We went about 3 miles and stopped in an old field. As soon as we stopped in line, one company was detailed to throw down a fence near us – You could see couriers going in every direction. The cannon were roaring like thunder – but three times as fast as you ever heard it. Our Col rode out in front of the Regt, and told us it was his opinion that we were going to have a little fight – to obey our officers. keep cool and if we meet the enemy to stand firm and aim low. I was certain then that we would have a pull at them, from all I could see and hear. We stood in line of battle for half an hour. We then left there and went 1/2 mile farther where we staid until nearly sundown. The Yankees did not show themselves.
We the started back to camp – arriving here about 8 O’clock. We made some coffee and fried beef liver – and with some cold-hard crackers. we had a good supper for hungry chaps. About the time we had finished supper another order came to cook up two days rations. As we did not know when we might be called on to march, we had to go to cooking immediately. Cooked two ovens of biscuits – and put on some beef to boil. That was night before last, and we have rcd no marching orders yet, but not more than two minutes ago, we had another order to cook up all the provisions we had. Some think we will have a fight before many days. Though I won’t believe it until I can see the white of a Yankees, eyes, as we have been fooled so often.
So you can see what a life a soldier leads. For weeks at a time he has nothing to do but cook and eat and drill about 3 hours in the day. And next week he does harder work than any negro in Miss. Running about over these rocky hills from one place to another – without sleep and a great many times nothing to eat. He is always in suspense, for he never knows, what he is going to do until he right at it. nor where he is going, until he is there, for there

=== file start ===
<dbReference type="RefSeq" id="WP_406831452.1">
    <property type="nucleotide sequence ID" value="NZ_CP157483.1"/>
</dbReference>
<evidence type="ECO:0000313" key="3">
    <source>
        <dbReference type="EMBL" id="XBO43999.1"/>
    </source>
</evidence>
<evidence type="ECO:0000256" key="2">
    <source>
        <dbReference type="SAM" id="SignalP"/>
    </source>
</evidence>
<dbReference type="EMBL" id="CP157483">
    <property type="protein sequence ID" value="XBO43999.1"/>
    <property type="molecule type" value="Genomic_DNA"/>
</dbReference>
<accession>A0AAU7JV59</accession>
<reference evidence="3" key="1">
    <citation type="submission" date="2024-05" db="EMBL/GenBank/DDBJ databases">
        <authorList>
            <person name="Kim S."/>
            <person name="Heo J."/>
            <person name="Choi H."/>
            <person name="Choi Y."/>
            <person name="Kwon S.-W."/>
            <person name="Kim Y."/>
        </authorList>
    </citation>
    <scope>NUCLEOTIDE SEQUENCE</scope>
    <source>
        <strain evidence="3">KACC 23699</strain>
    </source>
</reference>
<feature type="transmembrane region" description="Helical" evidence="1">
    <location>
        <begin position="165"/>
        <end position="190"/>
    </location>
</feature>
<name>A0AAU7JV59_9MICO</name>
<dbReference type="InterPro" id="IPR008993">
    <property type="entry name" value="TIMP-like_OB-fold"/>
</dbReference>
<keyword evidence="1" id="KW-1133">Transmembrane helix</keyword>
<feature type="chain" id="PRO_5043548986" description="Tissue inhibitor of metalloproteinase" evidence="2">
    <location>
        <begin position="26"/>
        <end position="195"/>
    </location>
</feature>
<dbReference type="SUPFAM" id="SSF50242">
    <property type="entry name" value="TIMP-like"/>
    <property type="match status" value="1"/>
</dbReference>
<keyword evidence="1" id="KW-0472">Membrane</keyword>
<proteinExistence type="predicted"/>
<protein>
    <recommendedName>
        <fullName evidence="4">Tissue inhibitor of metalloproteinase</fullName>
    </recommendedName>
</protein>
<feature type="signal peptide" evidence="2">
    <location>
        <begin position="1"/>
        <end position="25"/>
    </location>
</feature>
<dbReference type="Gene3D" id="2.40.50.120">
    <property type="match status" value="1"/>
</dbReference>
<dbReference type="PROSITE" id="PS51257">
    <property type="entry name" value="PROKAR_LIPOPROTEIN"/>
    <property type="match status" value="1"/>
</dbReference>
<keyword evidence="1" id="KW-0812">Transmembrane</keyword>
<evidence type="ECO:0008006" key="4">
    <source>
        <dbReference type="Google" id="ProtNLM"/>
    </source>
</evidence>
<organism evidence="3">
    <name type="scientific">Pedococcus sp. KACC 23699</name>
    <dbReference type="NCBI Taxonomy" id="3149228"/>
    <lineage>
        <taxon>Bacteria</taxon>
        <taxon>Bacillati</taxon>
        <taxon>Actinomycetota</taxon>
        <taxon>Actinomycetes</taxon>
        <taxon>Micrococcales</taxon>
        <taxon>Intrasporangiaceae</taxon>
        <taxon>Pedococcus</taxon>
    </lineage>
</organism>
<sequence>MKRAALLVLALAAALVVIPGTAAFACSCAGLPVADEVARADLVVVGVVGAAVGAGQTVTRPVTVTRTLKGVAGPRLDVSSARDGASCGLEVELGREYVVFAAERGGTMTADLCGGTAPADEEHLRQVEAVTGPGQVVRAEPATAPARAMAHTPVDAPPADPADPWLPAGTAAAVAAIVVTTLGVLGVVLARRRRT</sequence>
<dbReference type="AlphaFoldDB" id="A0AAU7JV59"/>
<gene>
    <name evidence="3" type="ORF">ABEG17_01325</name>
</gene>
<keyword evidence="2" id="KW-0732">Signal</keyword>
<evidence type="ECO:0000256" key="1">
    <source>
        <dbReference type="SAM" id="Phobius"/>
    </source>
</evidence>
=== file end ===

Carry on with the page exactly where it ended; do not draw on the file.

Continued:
is [pencil correction of are] no Sign Boards in this country. We may have to march from here to day and we may not go at all – no one knows.
I heard from Walter yesterday. He is still in Warrenton – and improving – he says he is going to the country in a few days.
I rcd a letter from Cousin Sarah last week. They are all well. She said John Toney had joined a company and would start for Mobile in a week.
I forgot to mention at the first – that you might send me a pr of pants – when Uncle Newton sent my boots. Also one flannel undershirt. All of these and the Blankets might be sent in one box.
I must close for the present. Tell Mary Jane I will answer her letter next – at the first opportunity. Give all my love to all the family and best respects to all enquiring friends. I remain your devoted son,
P M Buford
P.S. I would like for you to send me a pocket Bible as I have none, though there
is [pencil correction of are] three in our mess – but I had rather have one of my own.
N. B. While I was looking over this letter I heard that our pickets had brought in two Yankees, who said that they had deserted from Sickels Brigade which is on the other side of the River. opposite our Batteries one of our boys has seen them. I think I will go up directly and take a look at the gents. I believe they are spies and ought to be hung